Guidance for providers of bowel scope screening within the NHS Bowel Cancer Screening Programme in England | Public Health England
The UK National Screening Committee recommended the addition of bowel scope screening alongside the existing guaiac faecal occult blood test (gFOBT) following a clinical trial and 11 years of follow-up. These standard operating procedures (SOPs) help commissioners and providers in establishing and implementing bowel scope screening.
NHS Digital in a press release, has urged GPs and health organisations to help to improve rates of potentially lifesaving cervical screening by making the most of an innovative online data tool. The interactive data dashboard provides in-depth information on screening levels and shows where they could be improved. It was launched a year ago by NHS Digital, Public Health England (PHE) and Jo’s Cervical Cancer Trust. Clinical Commissioning Groups (CCGs), GP practices and local authorities can look up their data to see where to focus work on improving coverage rates of the vital test.
The study included over 400,000 British men aged 50-69. Men were randomized into an RN appointment, where they were offered information on a PSA test, and if they chose, the test. The other group didn’t invite men for testing. After a 10 year period, the study found that there were more prostate cancers detected from this one-time testing. However, this group was no less likely to die from prostate cancer.
Given there was no difference in mortality between the two groups Gavura asks the question as to whether to PSA screen or not?
Researchers have developed a single blood test that screens for eight common cancer types and helps identify the location of the cancer | Via ScienceDaily | Science
A single blood test has been developed that screens for eight common cancer types and helps identify the location of the cancer. The test, called CancerSEEK, is a unique noninvasive, multianalyte test that simultaneously evaluates levels of eight cancer proteins and the presence of cancer gene mutations from circulating DNA in the blood. The test is aimed at screening for eight common cancer types that account for more than 60 percent of cancer deaths in the U.S. Five of the cancers covered by the test currently have no screening test.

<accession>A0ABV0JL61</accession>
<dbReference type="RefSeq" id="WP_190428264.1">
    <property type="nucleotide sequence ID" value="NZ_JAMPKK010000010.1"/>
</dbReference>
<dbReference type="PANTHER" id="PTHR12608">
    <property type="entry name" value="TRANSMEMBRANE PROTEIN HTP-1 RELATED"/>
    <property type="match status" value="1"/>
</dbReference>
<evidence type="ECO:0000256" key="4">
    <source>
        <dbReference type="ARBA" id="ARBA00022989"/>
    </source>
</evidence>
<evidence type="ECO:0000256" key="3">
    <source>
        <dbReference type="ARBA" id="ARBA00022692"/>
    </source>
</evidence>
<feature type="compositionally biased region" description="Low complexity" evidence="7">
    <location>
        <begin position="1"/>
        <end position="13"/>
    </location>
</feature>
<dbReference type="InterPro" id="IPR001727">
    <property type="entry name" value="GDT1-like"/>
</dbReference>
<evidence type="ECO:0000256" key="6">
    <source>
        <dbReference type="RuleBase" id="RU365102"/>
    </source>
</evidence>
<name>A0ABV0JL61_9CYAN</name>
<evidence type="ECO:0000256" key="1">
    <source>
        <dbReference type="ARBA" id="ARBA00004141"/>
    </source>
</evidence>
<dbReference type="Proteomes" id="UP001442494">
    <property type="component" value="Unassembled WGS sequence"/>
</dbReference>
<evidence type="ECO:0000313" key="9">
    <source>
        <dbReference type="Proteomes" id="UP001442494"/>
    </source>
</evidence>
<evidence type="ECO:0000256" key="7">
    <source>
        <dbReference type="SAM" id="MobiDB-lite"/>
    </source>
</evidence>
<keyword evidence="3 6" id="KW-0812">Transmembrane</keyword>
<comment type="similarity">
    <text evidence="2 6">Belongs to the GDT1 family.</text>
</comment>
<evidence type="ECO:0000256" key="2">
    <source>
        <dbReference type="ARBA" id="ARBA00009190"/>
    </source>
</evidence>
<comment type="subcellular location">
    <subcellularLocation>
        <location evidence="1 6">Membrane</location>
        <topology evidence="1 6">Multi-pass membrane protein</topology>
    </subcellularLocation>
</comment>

The test was evaluated on 1,005 patients with nonmetastatic, stages I to III cancers of the ovary, liver, stomach, pancreas, esophagus, colorectum, lung or breast. The median overall sensitivity, or the ability to find cancer, was 70 percent and ranged from a high of 98 percent for ovarian cancer to a low of 33 percent for breast cancer. For the five cancers that have no screening tests — ovarian, liver, stomach, pancreatic and esophageal cancers — sensitivity ranged from 69 percent to 98 percent.
Public Health England is calling on all men and women, aged over 60, to get screened for bowel cancer after the latest figures show over 40% are not getting tested. Embarrassment over providing a stool sample is one of the reasons, among men in particular, behind thousands being unnecessarily at risk of dying.
Bowel cancer screening is offered to all men and women aged 60 to 74, who are sent a home test kit to provide stool samples. There were over 3,000 bowel cancers diagnosed as a result of screening in 2016 to 2017. In over 90% of these cases, cancers were found at an early stage, where treatment is more likely to be successful.
Bowel cancer is the fourth most common cancer in England, but the second leading cause of cancer deaths, with around 13,000 people dying from it every year.
If detected early, bowel cancer is very treatable which is why screening is vital and it has been shown to reduce the risk of dying from bowel cancer by 16%.
NHS England announces the scaling up of an innovative scheme that catches lung cancer early by scanning patients, along with new details of a more sensitive bowel cancer test that could save thousands of lives.
NHS England is now funding scanners in other areas as part of a national programme to diagnose cancer earlier, improve the care for those living with cancer and ensure each cancer patient gets the right care for them. This follows the success of the Manchester scanner scheme, where mobile scanners are detecting four out of five cases of lung cancer in the early stages when it is easier to treat. The mobile scanning trucks have picked up one cancer for every 33 patients scanned over the course of a year.
Plans for ‘FIT’, a more sensitive bowel cancer test that could see as many as 1,500 more cancer caught earlier every year have also been confirmed.
‘FIT’ is an easy to use home testing kit which predicts bowel cancer, following the introduction of the test almost a third of a million more people are expected to complete screening. The sensitivity level determines the number of people who should go on for further cancer testing.